Fight or flight

Jewish refugees fleeing Russian pogroms in the 1880sHere’s another entry in the “life imitating art” file. I finished one of my Fun A Day projects, an outline for a new book series. (You can read it on Google Drive and give your feedback to it by posting comments below.) I then saw a mournful tweet from a fellow writer that ties to a theme in my story.

She wondered if it is too late for the United States, and if she should she seek asylum elsewhere. Here is my reply.

My ancestors, like the people shown in the picture, fled Russia during the pogroms in the late nineteenth and early twentieth centuries. They had no choice but to leave. Staying meant death. Same was true for other immigrants who left crushing poverty, discrimination, persecution, and war.

But they had a place they could go. America was their Land of Opportunity, the Shining City on the Hill, the Promised Land where Lady Liberty lights her lamp beside the golden door. Although the reality was not what they imagined, they knew that being here was better than the places they left. The United States gave them hope for a better life. That hope still draws immigrants to come here, even as that golden door is being closed.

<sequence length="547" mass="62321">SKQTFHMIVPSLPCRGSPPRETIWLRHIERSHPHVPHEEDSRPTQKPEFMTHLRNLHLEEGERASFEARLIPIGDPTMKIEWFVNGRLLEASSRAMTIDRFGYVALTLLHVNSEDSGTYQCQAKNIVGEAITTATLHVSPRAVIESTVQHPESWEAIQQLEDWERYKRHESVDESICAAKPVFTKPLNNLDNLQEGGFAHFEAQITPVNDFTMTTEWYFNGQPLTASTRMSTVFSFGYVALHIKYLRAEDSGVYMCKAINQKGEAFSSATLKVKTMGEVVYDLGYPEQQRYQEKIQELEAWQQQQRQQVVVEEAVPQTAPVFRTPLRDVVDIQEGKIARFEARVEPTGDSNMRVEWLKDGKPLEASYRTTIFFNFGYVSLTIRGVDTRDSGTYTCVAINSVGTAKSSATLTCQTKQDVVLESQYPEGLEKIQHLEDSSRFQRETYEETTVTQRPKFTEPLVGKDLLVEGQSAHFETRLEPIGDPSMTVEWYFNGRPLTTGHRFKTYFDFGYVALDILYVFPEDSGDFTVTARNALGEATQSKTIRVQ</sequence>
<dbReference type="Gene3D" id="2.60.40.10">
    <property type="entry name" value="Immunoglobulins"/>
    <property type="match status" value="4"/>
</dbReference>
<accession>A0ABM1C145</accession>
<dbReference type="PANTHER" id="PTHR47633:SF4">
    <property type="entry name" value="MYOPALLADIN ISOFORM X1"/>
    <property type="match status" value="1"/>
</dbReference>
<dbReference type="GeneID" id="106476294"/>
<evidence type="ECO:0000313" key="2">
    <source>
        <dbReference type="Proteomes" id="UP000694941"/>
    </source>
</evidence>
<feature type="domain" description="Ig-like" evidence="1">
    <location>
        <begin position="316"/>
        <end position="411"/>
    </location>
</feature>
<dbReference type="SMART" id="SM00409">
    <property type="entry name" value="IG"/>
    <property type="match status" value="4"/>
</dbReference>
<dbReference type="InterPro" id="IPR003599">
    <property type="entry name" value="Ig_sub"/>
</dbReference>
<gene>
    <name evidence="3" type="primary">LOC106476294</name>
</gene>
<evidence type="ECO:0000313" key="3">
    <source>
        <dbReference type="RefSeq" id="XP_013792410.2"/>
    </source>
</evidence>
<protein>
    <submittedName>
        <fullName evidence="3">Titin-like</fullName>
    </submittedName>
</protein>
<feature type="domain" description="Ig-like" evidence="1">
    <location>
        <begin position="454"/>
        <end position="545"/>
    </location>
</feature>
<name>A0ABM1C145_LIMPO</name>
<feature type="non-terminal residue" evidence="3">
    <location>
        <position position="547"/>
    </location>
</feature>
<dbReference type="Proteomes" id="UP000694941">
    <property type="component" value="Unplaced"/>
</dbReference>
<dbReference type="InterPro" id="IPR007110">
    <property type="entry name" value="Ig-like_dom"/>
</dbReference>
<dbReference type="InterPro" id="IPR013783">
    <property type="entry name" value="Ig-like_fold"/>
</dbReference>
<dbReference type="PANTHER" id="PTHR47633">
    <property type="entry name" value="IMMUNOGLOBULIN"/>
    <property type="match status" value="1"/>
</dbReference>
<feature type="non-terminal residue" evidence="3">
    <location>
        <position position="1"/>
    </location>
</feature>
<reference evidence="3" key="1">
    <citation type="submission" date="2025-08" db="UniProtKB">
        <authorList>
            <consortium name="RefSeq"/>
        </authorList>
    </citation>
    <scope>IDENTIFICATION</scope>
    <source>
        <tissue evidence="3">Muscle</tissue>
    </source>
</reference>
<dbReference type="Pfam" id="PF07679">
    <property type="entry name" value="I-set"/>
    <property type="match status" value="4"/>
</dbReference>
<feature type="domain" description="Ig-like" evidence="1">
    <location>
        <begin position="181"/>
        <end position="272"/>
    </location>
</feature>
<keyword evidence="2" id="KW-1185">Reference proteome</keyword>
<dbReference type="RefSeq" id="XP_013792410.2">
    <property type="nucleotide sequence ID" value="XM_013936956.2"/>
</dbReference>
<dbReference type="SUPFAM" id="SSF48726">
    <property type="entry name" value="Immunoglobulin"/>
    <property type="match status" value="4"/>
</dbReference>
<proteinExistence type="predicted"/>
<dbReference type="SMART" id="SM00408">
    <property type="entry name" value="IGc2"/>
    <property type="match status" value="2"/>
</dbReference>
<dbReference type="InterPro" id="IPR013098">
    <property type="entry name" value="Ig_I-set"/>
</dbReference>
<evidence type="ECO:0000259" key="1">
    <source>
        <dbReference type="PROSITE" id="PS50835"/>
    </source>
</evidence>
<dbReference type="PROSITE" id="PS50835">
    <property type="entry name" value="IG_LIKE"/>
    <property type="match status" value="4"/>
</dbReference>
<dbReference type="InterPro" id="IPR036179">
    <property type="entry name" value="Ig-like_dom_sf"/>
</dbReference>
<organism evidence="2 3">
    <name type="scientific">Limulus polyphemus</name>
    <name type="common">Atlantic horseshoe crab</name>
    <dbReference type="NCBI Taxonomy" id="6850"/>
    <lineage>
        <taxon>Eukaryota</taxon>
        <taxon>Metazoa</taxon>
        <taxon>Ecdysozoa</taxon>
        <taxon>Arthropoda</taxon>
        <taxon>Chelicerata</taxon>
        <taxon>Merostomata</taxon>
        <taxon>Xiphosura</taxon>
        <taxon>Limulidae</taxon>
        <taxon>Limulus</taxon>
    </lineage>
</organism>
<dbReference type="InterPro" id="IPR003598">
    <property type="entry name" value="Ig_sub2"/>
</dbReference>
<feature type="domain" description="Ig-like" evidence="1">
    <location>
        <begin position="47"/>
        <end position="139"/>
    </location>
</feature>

But if America falls to tyranny, corruption, and racism, where are people going to go? Australia is on fire. Europe and Latin America experience the same cruel populism as here. Canada can just as easily veer to the right. If the United States relinquishes its role as leader of the free world and defender of human rights and freedom, who will pick it up? Luxembourg?

In my novel series, I invented a country called Doria that could pick up that mantle. The existence of that country gives my main character the option to leave the United States. But Doria doesn’t exist in the real world. If flight is not an option, we have to fight. If we don’t make America the country we tell ourselves we are, there is no hope for the rest of the world.

Here’s where fiction can help. It creates an image of what we want our country to be—and what we want to avoid. It clarifies our values and helps us identify what is right and wrong. In difficult times, fiction offers and hope. As my daughter told me this about the fantasy series she read in her youth, “A lot of millennials and Gen Z’ers call back to those series for comfort during these hard times.”

As Americans, we have no choice but to fight. One way is through fiction. By creating a fictional country, I hope it will inspire others to create a more just, hopeful, inclusive, constructive, and freer nation and world.

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